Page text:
Here I am in Amsterdam on the left + Brazil on the right; addicted to adventure + travel since I was young. I think being the older child in my family, I naturally like a lot of alone time [because I am more used to that]. I can look back on my life [starting at a very young age] + see this continuous thread in me seeking adventures/moments alone; leaving my family every summer to go to camp starting at 8 years old + tearing out of my driveway every night immediately after dinner to go watch the sunset alone + traveling Europe without my family as early as 17 years old + living abroad throughout college + moving away for graduate school + still constantly craving travel… These things shaped me, they brought me closer to my authentic self. I wouldn’t have all of these beautiful experiences in my bones if I wasn’t comfortable being alone.
While I am constantly trying to instill security in my children through a modified version of attachment parenting [naps together + open/honest dialogue + loads of compassion/acceptance on them through this journey + extra time home in their comfort zone resting + playing + constantly giving them verbal affirmations], I do think it’s so important for my babes to feel comfortable + content in being alone. We spend most of our lives alone with ourselves! If we aren’t comfortable being alone, I think some major issues can come from that discomfort + fear of being alone. We can choose to do things we may not want to out of the sheer fear of being alone. We can shy away from our dreams because they may take a few lonely steps to get to that final destination. Our fears can dominate our choices to the point that we are no longer making any decisions for ourselves, therefore are not our authentic self.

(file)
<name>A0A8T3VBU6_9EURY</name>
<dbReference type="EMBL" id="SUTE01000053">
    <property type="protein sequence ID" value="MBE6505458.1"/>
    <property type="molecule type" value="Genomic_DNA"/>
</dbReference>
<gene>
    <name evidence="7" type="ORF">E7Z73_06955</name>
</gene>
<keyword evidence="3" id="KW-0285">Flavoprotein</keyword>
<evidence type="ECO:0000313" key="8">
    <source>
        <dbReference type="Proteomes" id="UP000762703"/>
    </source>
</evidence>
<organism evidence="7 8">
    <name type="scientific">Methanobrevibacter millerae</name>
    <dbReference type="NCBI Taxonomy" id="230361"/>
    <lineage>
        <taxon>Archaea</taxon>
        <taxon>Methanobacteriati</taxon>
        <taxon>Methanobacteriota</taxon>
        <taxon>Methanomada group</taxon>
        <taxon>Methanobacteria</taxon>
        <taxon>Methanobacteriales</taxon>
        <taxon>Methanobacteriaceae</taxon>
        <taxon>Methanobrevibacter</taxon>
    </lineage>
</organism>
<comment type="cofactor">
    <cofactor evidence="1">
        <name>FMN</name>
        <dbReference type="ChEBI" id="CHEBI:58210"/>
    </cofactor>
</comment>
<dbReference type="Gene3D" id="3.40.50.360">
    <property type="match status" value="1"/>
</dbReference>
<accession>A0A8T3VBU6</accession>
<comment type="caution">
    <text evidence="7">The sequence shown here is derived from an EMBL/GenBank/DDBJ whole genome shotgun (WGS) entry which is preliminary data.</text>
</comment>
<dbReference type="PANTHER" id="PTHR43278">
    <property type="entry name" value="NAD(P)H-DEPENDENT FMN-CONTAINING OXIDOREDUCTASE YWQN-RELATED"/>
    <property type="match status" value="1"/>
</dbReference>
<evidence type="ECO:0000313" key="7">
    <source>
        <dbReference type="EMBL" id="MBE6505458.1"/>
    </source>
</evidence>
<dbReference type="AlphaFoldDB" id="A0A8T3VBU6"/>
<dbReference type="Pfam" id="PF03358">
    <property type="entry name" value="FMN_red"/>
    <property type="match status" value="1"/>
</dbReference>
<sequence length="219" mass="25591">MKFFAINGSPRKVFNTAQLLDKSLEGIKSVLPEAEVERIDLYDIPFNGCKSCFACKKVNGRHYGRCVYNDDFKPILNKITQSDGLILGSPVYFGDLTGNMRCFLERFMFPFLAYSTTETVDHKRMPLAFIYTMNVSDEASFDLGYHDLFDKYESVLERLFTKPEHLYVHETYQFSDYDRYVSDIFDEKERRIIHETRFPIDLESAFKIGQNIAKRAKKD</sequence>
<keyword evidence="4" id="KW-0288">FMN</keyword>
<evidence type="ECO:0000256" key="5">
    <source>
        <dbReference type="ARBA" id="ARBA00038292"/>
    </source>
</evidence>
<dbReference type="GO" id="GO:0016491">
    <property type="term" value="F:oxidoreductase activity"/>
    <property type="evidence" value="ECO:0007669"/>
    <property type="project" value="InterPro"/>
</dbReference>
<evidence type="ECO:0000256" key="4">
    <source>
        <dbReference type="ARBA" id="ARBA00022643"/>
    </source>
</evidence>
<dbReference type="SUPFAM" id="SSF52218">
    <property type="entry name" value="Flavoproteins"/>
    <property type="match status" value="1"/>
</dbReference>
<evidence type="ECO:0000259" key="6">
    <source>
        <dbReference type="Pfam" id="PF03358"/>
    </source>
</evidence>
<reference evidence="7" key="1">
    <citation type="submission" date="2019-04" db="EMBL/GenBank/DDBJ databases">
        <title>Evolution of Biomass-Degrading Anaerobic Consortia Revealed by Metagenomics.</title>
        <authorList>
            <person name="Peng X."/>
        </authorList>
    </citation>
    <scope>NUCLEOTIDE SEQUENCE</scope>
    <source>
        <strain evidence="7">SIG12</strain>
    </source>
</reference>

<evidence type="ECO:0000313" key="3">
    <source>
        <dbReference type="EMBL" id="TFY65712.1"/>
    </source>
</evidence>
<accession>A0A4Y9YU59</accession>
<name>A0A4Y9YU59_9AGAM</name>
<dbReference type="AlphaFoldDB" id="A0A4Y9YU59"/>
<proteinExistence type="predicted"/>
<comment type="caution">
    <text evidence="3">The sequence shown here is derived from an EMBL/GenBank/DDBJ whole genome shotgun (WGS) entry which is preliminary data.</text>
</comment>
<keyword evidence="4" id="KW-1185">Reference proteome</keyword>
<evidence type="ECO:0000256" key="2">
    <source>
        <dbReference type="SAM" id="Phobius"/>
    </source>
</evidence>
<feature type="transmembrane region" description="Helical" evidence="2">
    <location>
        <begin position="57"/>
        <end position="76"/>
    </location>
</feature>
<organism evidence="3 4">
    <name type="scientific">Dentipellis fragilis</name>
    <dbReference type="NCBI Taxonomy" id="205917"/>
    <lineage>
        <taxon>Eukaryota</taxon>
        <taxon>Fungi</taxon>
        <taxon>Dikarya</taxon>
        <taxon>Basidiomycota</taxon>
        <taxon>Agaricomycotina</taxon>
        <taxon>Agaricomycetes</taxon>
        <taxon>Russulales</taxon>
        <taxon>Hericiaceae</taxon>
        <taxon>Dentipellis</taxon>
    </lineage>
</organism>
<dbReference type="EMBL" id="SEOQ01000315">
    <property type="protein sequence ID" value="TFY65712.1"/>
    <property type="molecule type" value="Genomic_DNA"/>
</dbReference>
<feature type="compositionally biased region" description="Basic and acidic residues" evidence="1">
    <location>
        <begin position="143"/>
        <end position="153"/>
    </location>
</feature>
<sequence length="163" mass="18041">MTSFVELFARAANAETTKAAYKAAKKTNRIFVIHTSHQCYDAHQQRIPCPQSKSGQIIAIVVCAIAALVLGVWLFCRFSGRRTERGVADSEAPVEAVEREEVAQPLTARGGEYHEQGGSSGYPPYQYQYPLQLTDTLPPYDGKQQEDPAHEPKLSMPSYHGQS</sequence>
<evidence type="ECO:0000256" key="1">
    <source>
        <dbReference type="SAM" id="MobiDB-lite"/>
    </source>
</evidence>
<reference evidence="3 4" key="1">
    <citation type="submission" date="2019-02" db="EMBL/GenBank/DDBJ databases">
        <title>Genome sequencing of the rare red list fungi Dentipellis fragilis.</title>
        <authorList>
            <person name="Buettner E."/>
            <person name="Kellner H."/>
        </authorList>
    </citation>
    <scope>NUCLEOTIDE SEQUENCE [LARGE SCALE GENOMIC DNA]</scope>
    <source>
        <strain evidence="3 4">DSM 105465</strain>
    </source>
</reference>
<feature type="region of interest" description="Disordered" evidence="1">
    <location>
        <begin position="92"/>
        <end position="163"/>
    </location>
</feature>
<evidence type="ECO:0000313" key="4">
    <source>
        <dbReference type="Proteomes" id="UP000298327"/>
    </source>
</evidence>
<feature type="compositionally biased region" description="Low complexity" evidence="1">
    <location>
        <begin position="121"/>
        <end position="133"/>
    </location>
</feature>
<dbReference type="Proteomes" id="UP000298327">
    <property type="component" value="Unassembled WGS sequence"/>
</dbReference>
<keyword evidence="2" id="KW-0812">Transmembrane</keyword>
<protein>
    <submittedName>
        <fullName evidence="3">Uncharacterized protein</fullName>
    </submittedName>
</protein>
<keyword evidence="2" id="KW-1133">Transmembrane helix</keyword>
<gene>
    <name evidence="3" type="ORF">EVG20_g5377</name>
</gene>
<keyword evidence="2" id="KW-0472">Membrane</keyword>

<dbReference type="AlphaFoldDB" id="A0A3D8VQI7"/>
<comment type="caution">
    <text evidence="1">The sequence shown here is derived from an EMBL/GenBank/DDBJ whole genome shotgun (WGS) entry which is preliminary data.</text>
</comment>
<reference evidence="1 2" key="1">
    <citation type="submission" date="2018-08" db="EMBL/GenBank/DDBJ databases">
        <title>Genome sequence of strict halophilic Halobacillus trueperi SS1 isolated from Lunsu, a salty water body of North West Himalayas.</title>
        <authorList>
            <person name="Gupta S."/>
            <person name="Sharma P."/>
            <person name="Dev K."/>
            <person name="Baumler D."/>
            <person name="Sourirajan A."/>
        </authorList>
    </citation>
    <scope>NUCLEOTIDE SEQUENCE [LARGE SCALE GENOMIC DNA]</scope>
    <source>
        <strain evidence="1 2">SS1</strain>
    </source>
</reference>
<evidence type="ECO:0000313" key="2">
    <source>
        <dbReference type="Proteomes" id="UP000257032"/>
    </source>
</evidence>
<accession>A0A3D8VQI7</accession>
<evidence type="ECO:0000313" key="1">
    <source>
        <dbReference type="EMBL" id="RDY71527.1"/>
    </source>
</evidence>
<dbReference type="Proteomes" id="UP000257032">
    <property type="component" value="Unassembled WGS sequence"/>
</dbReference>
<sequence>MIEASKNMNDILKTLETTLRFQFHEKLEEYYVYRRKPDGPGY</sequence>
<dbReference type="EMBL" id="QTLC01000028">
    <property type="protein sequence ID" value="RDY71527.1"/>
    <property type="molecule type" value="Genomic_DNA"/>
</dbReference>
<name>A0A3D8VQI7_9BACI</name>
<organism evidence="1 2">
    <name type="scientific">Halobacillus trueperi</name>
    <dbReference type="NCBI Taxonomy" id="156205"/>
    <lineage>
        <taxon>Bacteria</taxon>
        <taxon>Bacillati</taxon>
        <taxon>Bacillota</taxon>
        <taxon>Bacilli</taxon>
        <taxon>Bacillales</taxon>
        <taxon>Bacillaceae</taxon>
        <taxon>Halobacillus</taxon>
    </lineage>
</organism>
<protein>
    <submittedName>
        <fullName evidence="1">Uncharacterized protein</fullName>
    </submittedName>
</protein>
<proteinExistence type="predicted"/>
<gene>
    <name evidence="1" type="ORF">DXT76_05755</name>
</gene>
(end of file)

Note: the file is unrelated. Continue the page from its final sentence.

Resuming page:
Like most things in life, being comfortable alone is learned + practiced. I can encourage this or discourage this in my children. And I am the first to admit that I am guilty of asking Lennon a million questions about his day at school the moment he gets in the car instead of offering him quiet time to process his day if he’d like, giving him the iPad so I can return phone calls instead of giving him a puzzle, even adding another child to our family so he isn’t lonely when we die [morbid, I know, but true!].
Lately, I’ve been more conscious in trying to encourage my babes to become comfortable being alone. I want them to feel brave in pursuing anything + everything they want without needing someone to come along with them. I think those [sometimes difficult] moments are where you come in contact with your authentic self. And there’s no greater peace than being in tune with your true self without apprehension.
I loved this article on Mind + Body + Green: How to be alone (without being lonely)
I definitely reached a sweet spot [in my consciousness] in my late twenties. I mean, of course I did- I had no kids, I was in graduate school studying Buddhism in the middle of the beautiful Rocky Mountains, doing yoga for hours a day for my yoga certifications… It was the perfect recipe to bring me into the loveliest state of peace + perspective on life + a very calm place emotionally + a pretty consistent connection to my consciousness.